>>> somefunc('Hello', [1,2]) # drop kwarg1 and kwarg2
Hello [1, 2] True 0 # default values are used
>>> somefunc('Hello', [1,2], kwarg1='Hi')
Hello [1, 2] Hi 0 # kwarg2 has default value
>>> somefunc('Hello', [1,2], kwarg2='Hi')
Hello [1, 2] True Hi # kwarg1 has default value
>>> somefunc('Hello', [1,2], kwarg2='Hi', kwarg1=6)
Hello [1, 2] 6 Hi # specify all args
If we use name=value
for all arguments in the call,
their sequence can in fact be arbitrary:
>>> somefunc(kwarg2='Hello', arg1='Hi', kwarg1=6, arg2=[2])
Hi [2] 6 Hello
Consider a function of \( t \), with parameters \( A \), \( a \), and \( \omega \): $$ f(t; A,a, \omega) = Ae^{-at}\sin (\omega t) $$
Python function with \( t \) as positional argument, and \( A \), \( a \), and \( \omega \) as keyword arguments:
from math import pi, exp, sin
def f(t, A=1, a=1, omega=2*pi):
return A*exp(-a*t)*sin(omega*t)
v1 = f(0.2)
v2 = f(0.2, omega=1)
v2 = f(0.2, 1, 3) # same as f(0.2, A=1, a=3)
v3 = f(0.2, omega=1, A=2.5)
v4 = f(A=5, a=0.1, omega=1, t=1.3)
v5 = f(t=0.2, A=9)
v6 = f(t=0.2, 9) # illegal: keyword arg before positional
Document the purpose of a function, its arguments, and its return values in a doc string - a (triple-quoted) string written right after the function header.
def C2F(C):
"""Convert Celsius degrees (C) to Fahrenheit."""
return (9.0/5)*C + 32
def line(x0, y0, x1, y1):
"""
Compute the coefficients a and b in the mathematical
expression for a straight line y = a*x + b that goes
through two points (x0, y0) and (x1, y1).
x0, y0: a point on the line (floats).
x1, y1: another point on the line (floats).
return: a, b (floats) for the line (y=a*x+b).
"""
a = (y1 - y0)/(x1 - x0)
b = y0 - a*x0
return a, b
def somefunc(i1, i2, i3, io4, io5, i6=value1, io7=value2):
# modify io4, io5, io7; compute o1, o2, o3
return o1, o2, o3, io4, io5, io7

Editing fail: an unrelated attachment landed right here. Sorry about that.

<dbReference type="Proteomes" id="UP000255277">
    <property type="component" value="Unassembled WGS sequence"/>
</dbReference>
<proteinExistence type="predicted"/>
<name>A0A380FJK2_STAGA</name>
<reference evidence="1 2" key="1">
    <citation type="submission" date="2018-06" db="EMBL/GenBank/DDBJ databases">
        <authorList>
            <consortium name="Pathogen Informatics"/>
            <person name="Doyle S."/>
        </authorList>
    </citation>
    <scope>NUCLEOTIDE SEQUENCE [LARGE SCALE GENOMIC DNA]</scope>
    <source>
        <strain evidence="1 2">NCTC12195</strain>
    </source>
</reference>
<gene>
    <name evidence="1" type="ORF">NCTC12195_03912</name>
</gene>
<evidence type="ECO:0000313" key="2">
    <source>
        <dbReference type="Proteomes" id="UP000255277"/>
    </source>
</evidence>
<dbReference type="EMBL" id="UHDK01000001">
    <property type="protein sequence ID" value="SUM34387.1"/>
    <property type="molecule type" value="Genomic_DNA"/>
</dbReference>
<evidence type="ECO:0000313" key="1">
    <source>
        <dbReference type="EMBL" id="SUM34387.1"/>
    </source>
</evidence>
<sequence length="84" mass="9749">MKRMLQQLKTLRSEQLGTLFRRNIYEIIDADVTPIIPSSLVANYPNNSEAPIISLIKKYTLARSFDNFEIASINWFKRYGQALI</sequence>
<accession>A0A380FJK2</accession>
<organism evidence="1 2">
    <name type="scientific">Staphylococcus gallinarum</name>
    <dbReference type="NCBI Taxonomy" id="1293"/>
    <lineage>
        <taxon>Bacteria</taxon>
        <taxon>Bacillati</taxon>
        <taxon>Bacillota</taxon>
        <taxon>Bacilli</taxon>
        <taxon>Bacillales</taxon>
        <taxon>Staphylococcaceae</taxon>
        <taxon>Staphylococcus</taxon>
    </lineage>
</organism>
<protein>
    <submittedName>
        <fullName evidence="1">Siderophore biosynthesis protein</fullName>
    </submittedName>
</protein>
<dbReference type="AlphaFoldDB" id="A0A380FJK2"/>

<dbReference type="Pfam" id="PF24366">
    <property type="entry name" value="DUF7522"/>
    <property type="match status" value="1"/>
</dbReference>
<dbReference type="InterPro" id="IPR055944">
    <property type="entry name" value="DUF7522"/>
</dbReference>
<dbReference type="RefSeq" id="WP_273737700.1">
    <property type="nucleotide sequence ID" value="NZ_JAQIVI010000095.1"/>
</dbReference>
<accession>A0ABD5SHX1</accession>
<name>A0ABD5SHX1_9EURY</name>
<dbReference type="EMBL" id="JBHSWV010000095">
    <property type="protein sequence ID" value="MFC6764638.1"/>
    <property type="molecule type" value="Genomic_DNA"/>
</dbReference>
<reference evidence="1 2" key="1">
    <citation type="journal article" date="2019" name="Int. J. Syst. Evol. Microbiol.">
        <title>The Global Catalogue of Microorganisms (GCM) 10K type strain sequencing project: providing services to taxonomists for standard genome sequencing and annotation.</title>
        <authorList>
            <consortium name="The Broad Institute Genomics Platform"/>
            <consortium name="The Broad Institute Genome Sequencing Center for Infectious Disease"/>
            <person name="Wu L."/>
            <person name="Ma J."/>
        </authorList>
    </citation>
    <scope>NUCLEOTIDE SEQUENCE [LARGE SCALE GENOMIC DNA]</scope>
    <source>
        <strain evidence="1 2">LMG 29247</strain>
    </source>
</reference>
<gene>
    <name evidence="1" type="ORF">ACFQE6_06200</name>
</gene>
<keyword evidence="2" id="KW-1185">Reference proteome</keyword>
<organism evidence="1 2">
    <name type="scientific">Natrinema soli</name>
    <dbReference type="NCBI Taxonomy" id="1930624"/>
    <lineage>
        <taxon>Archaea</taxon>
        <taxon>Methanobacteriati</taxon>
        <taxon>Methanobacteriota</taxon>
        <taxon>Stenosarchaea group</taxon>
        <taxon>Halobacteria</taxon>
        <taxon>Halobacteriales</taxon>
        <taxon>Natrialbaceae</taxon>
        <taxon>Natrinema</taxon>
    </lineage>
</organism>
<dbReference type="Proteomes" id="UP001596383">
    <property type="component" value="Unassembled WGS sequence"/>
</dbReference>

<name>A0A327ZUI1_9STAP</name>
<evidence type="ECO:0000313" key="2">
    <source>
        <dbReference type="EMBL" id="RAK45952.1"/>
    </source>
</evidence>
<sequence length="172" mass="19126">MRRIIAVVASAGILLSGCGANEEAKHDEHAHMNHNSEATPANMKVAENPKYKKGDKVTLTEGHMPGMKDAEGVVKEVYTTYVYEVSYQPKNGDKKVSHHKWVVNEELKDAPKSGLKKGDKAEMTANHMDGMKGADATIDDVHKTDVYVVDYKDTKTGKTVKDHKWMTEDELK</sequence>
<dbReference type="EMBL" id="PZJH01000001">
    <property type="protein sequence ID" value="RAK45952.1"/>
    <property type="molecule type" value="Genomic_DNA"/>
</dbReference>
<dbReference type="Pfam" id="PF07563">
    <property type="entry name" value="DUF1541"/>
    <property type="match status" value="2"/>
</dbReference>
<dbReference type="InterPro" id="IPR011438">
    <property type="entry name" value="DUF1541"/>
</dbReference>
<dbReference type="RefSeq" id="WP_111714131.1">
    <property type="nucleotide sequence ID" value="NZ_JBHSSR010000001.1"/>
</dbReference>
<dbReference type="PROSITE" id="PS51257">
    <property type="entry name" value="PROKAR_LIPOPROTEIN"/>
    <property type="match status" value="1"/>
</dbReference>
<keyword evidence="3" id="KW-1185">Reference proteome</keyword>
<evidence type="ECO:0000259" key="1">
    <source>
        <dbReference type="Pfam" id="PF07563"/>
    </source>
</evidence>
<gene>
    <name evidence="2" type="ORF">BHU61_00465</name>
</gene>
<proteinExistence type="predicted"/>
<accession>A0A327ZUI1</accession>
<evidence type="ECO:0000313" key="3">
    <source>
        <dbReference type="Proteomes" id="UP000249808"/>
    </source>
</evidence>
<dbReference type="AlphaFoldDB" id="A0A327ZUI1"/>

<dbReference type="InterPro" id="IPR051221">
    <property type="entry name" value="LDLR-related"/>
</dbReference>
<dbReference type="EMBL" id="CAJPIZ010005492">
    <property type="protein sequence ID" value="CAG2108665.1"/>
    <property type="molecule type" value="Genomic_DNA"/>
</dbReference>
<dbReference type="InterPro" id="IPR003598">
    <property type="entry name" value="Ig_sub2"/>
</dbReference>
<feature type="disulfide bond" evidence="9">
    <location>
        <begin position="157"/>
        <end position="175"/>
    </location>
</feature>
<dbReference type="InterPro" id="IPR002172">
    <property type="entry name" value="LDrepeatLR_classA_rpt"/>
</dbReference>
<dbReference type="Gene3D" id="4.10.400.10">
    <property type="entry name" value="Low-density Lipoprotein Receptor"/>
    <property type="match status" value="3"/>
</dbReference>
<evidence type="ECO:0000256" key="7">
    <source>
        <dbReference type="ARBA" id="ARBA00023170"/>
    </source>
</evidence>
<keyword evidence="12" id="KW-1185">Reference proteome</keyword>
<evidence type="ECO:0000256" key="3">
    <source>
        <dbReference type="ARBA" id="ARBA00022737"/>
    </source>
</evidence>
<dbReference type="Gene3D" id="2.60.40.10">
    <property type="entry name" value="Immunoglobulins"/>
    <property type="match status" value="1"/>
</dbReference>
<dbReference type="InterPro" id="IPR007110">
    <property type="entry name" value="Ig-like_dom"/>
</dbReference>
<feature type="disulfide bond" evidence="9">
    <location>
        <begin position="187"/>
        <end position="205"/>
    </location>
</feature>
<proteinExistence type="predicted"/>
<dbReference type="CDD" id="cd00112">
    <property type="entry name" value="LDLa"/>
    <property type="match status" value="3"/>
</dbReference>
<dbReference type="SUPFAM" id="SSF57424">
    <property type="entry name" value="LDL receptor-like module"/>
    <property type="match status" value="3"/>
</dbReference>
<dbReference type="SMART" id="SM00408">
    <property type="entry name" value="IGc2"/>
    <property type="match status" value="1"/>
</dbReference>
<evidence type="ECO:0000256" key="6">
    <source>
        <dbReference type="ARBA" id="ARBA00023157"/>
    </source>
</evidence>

The function arguments are
i1
, i2
, i3
, i6
io4
, io5
, io7
from math import * # in main
def f(x): # in main
e = exp(-0.1*x)
s = sin(6*pi*x)
return e*s
x = 2 # in main
y = f(x) # in main
print 'f(%g)=%g' % (x, y) # in main
The execution starts with the first statement in the main program and proceeds line by line, top to bottom.
def
statements define a function, but the statements inside the function are not executed before the function is called.
f(x)
$$ f''(x) \approx {f(x-h) - 2f(x) + f(x+h)\over h^2} $$
def diff2(f, x, h=1E-6):
r = (f(x-h) - 2*f(x) + f(x+h))/float(h*h)
return r
No difficulty with f
being a function
(more complicated in Matlab, C, C++, Fortran, Java, ...).
diff2
function (read the output!)
def g(t):
return t**(-6)
# make table of g''(t) for 13 h values:
for k in range(1,14):
h = 10**(-k)
print 'h=%.0e: %.5f' % (h, diff2(g, 1, h))
h=1e-01: 44.61504
h=1e-02: 42.02521
h=1e-03: 42.00025
h=1e-04: 42.00000
h=1e-05: 41.99999
h=1e-06: 42.00074
h=1e-07: 41.94423
h=1e-08: 47.73959
h=1e-09: -666.13381
h=1e-10: 0.00000
h=1e-11: 0.00000
h=1e-12: -666133814.77509
h=1e-13: 66613381477.50939
decimal.Decimal
) with arbitrary number of digits
def f(x):
return x**2 - 1
The lambda construction can define this function in one line:
f = lambda x: x**2 - 1
In general,
somefunc = lambda a1, a2, ...: some_expression
is equivalent to
def somefunc(a1, a2, ...):
return some_expression
Lambda functions can be used directly as arguments in function calls:
value = someotherfunc(lambda x, y, z: x+y+3*z, 4)
def g(t):
return t**(-6)
dgdt = diff2(g, 2)
print dgdt
dgdt = diff2(lambda t: t**(-6), 2)
print dgdt
Sometimes we want to peform different actions depending on a condition. Example: $$ f(x) = \left\lbrace\begin{array}{ll} \sin x, & 0\leq x\leq \pi\\ 0, & \hbox{otherwise} \end{array}\right. $$
A Python implementation of \( f \) needs to test on the value of \( x \) and branch into two computations:
if condition:
<block of statements, executed if condition is True>
else:
<block of statements, executed if condition is False>
if condition1:
<block of statements>
elif condition2:
<block of statements>
elif condition3:
<block of statements>
else:
<block of statements>
<next statement>
$$ N(x) = \left\lbrace\begin{array}{ll} 0, & x < 0\\ x, & 0\leq x < 1\\ 2-x, & 1\leq x < 2\\ 0, & x \geq 2 \end{array}\right. $$